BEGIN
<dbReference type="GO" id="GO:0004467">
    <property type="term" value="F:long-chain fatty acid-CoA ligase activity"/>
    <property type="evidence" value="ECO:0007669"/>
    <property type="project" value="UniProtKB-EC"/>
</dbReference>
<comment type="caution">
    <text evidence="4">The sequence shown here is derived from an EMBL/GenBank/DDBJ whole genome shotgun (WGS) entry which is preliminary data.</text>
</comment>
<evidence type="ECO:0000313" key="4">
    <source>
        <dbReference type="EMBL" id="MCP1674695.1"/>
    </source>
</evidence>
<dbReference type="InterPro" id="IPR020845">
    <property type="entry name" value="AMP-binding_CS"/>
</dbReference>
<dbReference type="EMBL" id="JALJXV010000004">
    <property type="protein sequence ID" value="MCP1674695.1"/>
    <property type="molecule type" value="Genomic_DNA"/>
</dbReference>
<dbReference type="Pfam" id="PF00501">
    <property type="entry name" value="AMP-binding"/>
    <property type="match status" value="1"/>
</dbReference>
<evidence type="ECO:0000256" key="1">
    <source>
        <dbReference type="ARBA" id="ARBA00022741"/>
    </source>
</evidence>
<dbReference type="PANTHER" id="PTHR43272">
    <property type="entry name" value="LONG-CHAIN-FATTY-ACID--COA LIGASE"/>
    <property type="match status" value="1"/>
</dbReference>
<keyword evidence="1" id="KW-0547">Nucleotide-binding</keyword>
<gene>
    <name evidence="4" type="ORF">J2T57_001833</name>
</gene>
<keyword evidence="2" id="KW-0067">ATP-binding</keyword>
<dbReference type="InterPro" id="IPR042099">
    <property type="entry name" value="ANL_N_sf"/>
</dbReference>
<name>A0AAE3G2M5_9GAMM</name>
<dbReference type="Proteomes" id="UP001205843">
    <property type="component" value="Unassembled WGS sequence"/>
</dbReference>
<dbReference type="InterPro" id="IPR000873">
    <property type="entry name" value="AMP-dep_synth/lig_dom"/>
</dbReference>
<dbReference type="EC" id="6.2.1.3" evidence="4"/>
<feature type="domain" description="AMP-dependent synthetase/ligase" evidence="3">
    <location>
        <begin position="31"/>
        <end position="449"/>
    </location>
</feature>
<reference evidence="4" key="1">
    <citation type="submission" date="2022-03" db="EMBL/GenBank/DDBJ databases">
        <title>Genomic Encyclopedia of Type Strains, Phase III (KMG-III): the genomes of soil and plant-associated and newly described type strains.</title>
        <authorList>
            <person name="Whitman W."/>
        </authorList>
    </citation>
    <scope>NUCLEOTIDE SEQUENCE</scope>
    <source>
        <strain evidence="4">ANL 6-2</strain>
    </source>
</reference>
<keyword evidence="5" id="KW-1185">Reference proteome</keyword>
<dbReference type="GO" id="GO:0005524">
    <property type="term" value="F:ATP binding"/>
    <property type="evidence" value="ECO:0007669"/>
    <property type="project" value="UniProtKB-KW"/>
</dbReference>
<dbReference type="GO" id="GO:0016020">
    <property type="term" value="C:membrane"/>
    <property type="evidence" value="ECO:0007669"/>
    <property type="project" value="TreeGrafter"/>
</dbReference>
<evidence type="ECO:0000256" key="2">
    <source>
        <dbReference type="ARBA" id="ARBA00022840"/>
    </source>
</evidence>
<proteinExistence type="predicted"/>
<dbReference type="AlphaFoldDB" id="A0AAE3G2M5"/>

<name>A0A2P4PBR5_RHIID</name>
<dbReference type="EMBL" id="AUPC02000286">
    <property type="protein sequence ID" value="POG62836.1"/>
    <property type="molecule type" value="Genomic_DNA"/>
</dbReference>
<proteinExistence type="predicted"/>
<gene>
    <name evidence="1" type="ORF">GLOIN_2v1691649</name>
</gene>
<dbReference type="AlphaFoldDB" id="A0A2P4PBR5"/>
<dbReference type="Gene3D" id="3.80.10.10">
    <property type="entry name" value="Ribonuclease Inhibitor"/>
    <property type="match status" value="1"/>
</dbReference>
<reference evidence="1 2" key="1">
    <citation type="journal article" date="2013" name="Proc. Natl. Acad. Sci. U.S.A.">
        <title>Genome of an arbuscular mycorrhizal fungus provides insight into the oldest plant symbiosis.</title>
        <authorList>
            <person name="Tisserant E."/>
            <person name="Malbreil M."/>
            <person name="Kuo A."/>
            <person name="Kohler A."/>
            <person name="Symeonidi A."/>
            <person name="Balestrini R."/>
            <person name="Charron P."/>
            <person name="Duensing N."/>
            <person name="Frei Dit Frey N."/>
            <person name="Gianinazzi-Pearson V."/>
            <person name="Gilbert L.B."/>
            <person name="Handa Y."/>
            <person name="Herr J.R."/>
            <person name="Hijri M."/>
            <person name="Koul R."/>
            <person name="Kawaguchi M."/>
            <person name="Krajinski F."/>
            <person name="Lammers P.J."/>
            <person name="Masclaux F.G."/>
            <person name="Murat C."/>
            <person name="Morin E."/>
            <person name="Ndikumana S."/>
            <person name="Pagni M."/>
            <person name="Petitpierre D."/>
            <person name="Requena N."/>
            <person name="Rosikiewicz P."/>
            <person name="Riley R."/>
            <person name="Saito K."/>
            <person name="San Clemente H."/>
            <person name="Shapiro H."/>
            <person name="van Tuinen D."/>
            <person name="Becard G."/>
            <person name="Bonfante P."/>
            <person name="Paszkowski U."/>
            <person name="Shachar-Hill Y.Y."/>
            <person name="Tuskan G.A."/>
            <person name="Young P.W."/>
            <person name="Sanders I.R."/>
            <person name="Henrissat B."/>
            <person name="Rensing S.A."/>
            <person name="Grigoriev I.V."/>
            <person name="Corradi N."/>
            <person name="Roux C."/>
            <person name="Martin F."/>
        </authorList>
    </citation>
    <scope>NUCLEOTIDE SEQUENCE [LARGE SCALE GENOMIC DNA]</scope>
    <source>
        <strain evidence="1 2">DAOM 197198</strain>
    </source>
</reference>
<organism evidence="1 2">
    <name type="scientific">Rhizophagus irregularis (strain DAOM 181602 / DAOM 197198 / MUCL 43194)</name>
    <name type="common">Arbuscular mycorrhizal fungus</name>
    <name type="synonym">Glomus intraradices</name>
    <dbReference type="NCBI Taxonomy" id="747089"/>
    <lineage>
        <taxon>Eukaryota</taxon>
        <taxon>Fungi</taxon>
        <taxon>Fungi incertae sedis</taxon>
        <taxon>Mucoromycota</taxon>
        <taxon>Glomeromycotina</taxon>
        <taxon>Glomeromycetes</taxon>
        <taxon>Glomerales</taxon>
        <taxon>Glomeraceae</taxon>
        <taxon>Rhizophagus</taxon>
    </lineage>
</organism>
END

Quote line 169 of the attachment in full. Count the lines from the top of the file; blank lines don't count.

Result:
        <taxon>Rhizophagus</taxon>